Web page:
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In my house, I fortunately have a well-labeled circuit breaker. There are a few rooms that could be better named, but it's fine.

As such, it's very easy to identify almost every switch and what it does and what breaker switch it's attached to.

Except for one light switch at the entry way of my house.

I turned it on and stuck a voltage tester next to it. I went through every single breaker switch, even the ones for other floors, and the voltage tester continued beeping. I skipped the doubles (washer, dryer, and HVAC), because I assume a light switch wouldn't be connected with a major appliance.

I've also tried plugging a light into various outlets and turning the wall switch off and on, but I don't see any change in the light.

The voltage tester only stopped beeping once I turned off power to the entire house. So as far as I can tell, this switch seems to do nothing.

  1. Is there another method I can use to trace what this switch connects to?
  2. What should I do with this switch?

Update: I have finally figured out where this mystery switch goes to: an outside outlet. I never even noticed it until y'all pointed it out so thank you! I still don't know which breaker it goes to, which is annoying but I've got at least half the mystery solved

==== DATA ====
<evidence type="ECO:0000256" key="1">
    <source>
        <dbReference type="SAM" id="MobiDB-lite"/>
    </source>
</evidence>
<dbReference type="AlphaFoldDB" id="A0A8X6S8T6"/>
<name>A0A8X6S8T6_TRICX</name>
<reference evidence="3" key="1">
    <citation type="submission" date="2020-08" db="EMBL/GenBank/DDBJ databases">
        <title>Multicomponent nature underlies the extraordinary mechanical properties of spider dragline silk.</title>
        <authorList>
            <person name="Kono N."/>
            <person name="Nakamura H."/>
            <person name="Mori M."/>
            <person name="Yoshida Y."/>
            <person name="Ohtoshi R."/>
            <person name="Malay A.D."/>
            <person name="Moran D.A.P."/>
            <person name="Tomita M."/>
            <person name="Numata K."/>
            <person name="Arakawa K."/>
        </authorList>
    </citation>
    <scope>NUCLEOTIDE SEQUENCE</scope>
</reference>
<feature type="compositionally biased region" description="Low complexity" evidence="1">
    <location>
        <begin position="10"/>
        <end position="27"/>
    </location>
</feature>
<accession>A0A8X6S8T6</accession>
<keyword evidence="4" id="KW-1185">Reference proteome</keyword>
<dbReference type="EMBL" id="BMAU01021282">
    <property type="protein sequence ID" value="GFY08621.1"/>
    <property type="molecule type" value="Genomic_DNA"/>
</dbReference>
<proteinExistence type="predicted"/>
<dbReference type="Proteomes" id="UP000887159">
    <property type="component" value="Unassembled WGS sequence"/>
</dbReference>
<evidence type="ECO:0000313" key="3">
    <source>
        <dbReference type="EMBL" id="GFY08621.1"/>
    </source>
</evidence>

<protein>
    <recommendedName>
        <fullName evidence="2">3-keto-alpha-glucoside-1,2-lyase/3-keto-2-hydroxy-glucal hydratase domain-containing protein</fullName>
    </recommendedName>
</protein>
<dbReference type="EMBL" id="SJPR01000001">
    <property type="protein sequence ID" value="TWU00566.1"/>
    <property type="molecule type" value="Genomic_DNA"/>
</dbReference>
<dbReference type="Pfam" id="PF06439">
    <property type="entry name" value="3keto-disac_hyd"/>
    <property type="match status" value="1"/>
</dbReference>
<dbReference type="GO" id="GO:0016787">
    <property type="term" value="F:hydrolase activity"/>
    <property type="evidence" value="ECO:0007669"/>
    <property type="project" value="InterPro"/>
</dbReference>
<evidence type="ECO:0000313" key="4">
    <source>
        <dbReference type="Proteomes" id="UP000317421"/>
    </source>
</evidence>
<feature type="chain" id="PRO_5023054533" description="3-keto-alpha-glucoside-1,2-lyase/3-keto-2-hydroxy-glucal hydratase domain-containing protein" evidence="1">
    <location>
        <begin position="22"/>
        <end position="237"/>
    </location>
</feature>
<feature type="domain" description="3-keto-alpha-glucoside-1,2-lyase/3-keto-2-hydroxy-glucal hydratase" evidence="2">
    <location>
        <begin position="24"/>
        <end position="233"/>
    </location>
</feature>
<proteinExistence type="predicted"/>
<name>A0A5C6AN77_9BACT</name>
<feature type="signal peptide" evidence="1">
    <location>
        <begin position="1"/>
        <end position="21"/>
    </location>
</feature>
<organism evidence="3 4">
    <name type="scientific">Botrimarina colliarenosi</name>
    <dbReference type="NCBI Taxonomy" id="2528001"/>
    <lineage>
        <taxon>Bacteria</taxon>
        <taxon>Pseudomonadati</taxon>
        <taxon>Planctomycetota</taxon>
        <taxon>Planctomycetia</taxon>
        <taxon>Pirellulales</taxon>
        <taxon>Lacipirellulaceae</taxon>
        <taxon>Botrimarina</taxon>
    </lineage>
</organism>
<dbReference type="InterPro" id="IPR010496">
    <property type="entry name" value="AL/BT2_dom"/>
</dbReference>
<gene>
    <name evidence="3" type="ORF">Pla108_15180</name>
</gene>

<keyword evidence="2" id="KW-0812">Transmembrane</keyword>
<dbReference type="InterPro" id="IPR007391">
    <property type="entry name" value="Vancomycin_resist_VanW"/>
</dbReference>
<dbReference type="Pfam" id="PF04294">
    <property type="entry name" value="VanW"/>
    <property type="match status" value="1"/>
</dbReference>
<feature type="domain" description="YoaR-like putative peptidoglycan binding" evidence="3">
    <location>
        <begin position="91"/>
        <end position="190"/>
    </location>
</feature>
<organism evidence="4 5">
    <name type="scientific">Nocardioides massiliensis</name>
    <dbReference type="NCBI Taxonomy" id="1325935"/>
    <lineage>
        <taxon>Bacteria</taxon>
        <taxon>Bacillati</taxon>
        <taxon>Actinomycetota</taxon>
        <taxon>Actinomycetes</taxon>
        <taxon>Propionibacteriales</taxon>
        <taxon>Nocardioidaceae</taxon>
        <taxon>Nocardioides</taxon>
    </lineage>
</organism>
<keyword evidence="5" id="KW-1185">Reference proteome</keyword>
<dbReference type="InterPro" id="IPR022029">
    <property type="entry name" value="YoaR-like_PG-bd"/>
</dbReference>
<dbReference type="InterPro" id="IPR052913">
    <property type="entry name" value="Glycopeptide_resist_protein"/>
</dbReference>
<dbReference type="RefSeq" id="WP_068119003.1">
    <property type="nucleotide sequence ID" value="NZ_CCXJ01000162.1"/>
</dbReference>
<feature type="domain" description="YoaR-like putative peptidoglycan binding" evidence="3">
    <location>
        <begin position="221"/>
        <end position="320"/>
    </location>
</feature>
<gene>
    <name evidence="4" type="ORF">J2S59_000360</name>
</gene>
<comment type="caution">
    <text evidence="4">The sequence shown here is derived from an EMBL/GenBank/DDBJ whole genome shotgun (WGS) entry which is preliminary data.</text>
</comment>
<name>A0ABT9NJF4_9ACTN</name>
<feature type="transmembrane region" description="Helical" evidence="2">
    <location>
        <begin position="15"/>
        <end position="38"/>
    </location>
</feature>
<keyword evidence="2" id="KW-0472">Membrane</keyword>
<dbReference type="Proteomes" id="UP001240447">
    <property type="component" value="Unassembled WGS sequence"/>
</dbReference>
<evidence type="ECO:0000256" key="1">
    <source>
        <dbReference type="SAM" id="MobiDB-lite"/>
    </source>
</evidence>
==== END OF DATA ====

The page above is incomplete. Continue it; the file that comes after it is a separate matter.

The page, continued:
Update 2: I have found it! Once I realized it went outside and was GFCI, I guessed that the cable was connected to the Basement GFCI circuit and that did it. Personally I would have labeled it "basement + outside gfci" or wired it to the first floor outlets or put it on a separate breaker but it's fine. I'm not bitter at all

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    perhaps it operates an outdoor plug for christmas lights ... look for power outlets outside, up high – jsotola Oct 18 at 2:11
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    Have you considered the age of the house? Example: My 60 year old house was originally built as off-base military barracks with 3 front doors. I still have 2 front doors but the middle door had been framed over but a powered switch was left behind with no fixture to power. Consider the location of the switch. – G Warner Oct 18 at 13:23
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    Next step should be to test the 30A (double) switches. With electrical work, especially older work that you inherited from an unknown source, never assume. – TylerH Oct 18 at 21:37